NEL has also launched a Joint Industry Project (JIP), inviting partners to work together to review and drive advancements in wet-gas sampling, and reduce uncertainties. The JIP will address challenges caused by the large volume of gas compared to the very small amounts of liquid present in wet gas flow.
Muir Porter, Group Manager at NEL, said: “This upgrade is part of our continued commitment to help our customers meet growing pressure to remain competitive by minimising test times, while optimising uncertainty of measurement. Using our facility, manufacturers can test meters more accurately and quickly, while operators are assured of independent validation and calibration before they embark on the costly process of installing flow meters.”
The move to subsea production and processing has necessitated the introduction of higher capacity flow meters. Along with the drive to reduce the cost of production through the use of shared facilities, this has generated increased demand for more accurate wet gas metering. NEL’s Wet Gas Facility has been designed to more accurately replicate such increased flowrates, to meet both operator and equipment vendors’ demands for an independent facility for development, verification and validation purposes.
The Wet Gas Facility upgrade forms part of NEL’s strategic direction to make it the facility of choice for both vendors and operators, supporting the development and verification of instruments for multiphase and wet gas flows. NEL’s Flow Measurement Facilities are the primary flow measurement standard for the UK, under the UK’s National Measurement System (NMS).
For further information please contact Marietta Hughes.
Work has begun on an important piece of new research funded under the government’s Industrial Strategy Challenge Fund (ISCF). The research aims to develop traceable methodology and standards for the in-situ verification of multiphase flow meters.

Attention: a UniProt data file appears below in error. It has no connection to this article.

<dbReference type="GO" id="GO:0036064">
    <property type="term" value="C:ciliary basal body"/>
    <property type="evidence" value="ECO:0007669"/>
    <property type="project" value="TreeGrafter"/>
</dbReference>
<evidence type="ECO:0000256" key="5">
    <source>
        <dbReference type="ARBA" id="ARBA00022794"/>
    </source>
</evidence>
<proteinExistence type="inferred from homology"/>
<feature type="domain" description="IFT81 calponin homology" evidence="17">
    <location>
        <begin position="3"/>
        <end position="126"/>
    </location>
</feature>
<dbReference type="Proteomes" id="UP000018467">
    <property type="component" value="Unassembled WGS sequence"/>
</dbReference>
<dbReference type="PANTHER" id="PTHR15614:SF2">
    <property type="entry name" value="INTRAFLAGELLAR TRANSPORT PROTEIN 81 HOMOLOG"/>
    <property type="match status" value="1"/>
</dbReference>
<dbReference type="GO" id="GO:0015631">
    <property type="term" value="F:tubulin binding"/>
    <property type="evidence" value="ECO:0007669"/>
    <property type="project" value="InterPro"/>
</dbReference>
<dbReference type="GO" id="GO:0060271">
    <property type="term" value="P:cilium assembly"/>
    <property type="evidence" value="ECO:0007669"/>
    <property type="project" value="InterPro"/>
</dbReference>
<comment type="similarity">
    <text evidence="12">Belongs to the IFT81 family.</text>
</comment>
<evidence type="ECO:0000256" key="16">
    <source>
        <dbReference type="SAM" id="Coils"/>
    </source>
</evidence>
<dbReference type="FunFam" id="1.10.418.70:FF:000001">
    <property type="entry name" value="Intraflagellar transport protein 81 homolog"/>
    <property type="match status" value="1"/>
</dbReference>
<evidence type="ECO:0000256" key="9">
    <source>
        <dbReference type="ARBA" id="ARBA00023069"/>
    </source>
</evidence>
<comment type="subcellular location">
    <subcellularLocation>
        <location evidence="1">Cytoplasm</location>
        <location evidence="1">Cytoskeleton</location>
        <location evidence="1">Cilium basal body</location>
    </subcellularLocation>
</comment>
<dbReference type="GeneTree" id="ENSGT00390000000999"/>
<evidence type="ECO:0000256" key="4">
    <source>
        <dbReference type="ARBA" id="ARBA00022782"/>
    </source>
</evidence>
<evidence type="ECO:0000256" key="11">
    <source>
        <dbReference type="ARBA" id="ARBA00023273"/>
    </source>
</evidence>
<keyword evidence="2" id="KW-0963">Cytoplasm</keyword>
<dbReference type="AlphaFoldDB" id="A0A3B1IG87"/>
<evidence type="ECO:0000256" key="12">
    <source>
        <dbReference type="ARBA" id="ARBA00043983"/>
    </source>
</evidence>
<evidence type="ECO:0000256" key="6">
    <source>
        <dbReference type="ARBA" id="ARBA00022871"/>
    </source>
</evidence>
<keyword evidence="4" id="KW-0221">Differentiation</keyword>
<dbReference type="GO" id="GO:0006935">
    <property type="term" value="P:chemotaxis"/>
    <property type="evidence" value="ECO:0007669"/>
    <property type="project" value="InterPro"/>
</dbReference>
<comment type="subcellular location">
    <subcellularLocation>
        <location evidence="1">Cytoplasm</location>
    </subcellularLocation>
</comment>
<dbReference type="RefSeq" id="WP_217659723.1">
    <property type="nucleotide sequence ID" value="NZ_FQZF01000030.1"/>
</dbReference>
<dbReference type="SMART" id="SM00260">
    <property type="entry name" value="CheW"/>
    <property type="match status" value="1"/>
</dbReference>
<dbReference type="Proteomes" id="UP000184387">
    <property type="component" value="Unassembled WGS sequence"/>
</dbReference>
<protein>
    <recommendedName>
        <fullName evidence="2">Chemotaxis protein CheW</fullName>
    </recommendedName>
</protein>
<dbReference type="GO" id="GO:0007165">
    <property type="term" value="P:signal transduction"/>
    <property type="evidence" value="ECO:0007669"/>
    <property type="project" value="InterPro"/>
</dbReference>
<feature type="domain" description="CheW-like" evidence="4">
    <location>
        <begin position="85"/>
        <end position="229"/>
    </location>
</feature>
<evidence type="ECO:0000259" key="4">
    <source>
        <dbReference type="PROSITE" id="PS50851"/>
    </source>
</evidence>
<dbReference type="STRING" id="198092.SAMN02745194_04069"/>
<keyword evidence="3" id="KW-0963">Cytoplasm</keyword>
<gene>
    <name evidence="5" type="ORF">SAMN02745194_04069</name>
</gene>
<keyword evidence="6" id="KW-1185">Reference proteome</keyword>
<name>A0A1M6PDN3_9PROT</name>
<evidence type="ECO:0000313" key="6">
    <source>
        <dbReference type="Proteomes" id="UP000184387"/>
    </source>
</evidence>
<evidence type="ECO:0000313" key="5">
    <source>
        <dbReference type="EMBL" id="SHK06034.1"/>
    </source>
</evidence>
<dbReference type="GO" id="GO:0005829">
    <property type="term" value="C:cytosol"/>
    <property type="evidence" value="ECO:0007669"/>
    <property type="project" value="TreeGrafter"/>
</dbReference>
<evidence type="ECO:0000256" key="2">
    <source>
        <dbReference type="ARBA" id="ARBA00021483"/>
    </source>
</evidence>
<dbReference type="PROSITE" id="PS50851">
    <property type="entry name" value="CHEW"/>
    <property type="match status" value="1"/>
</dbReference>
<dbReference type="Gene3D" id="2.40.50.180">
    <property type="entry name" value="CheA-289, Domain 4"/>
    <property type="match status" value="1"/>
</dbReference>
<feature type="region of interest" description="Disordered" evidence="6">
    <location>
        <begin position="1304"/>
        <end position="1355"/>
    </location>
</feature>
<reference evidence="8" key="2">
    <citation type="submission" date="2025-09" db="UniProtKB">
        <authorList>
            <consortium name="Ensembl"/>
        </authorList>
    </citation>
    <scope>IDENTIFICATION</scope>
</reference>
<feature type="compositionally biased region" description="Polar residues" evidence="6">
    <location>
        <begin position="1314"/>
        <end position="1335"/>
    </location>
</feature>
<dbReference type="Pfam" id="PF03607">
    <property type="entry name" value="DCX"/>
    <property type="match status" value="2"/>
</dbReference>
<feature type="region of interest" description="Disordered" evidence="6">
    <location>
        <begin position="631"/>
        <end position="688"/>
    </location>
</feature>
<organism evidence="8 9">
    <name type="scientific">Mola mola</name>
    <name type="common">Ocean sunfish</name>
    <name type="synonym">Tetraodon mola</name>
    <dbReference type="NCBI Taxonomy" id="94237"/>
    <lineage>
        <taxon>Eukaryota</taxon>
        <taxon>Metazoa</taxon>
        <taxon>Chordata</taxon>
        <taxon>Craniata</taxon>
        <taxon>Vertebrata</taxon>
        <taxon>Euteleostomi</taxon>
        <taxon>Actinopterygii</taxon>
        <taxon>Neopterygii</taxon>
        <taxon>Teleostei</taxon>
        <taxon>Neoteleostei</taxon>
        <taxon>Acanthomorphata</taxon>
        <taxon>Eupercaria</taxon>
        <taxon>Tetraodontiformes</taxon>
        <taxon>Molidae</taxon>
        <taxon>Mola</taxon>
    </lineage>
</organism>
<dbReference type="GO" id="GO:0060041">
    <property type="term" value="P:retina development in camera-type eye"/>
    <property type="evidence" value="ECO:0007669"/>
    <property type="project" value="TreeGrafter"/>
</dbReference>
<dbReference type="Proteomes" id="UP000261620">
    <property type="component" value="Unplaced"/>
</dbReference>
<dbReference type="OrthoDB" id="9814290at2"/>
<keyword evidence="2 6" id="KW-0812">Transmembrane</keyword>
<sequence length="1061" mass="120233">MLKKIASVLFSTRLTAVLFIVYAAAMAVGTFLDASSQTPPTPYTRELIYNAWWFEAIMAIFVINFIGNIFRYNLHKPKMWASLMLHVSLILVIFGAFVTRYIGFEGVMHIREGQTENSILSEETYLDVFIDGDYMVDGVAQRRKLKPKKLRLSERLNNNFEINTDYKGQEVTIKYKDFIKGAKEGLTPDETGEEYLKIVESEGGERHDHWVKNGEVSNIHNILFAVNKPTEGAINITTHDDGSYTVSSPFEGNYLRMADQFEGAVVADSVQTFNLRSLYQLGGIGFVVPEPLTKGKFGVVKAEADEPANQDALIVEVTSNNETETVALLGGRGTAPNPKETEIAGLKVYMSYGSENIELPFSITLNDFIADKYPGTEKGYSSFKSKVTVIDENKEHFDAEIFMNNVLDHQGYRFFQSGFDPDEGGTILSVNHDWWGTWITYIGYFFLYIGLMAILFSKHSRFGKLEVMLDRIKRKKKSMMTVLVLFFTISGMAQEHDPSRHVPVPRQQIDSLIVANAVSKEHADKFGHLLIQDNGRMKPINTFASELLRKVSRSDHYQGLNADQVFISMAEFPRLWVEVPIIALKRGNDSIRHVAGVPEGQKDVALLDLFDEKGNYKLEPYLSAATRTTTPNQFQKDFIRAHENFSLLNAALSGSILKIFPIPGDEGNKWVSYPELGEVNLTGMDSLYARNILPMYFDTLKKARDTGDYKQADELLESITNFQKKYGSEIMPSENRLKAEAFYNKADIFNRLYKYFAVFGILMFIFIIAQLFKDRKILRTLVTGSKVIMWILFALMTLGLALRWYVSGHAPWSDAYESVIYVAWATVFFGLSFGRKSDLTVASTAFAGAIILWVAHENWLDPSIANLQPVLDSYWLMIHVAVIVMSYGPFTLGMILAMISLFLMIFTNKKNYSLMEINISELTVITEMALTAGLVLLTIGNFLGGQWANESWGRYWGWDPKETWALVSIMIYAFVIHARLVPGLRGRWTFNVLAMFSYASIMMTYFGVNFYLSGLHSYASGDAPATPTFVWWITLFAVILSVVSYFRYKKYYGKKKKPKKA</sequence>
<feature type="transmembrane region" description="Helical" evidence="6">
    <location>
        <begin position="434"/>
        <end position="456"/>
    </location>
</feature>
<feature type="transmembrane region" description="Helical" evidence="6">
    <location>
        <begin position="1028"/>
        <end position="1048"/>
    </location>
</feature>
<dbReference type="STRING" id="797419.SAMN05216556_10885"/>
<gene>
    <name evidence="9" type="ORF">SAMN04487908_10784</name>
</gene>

“The project has been launched and we have started on the first major step of the research,” says Project Manager, David Crawford. “We are developing a new in-situ technique for establishing relevant fluid properties like density, mass absorption coefficients and viscosity without the need for physical samples. This is vital, as multiphase flow meter performance is highly dependent upon knowledge of fluid properties.”
The ISCF-funded research addresses a major challenge affecting many industries. This is the fact that real-world conditions can affect the performance of flow sensors, causing significant errors. This problem is particularly challenging for oil and gas companies that have to measure complex multiphase fluid mixtures in remote and inaccessible environments.
“The challenge for flow measurement is to take the process of calibration and verification from the laboratory and move it to the ‘in-situ’ location,” says David. “, we are aiming to develop an approach to the verification of flow meter performance that accounts for real-world influences and allows users to have ongoing confidence in the measurements they receive. The applications of this research will be many and varied, from upstream oil and gas production and reactor control in nuclear power, to food and beverage production control.”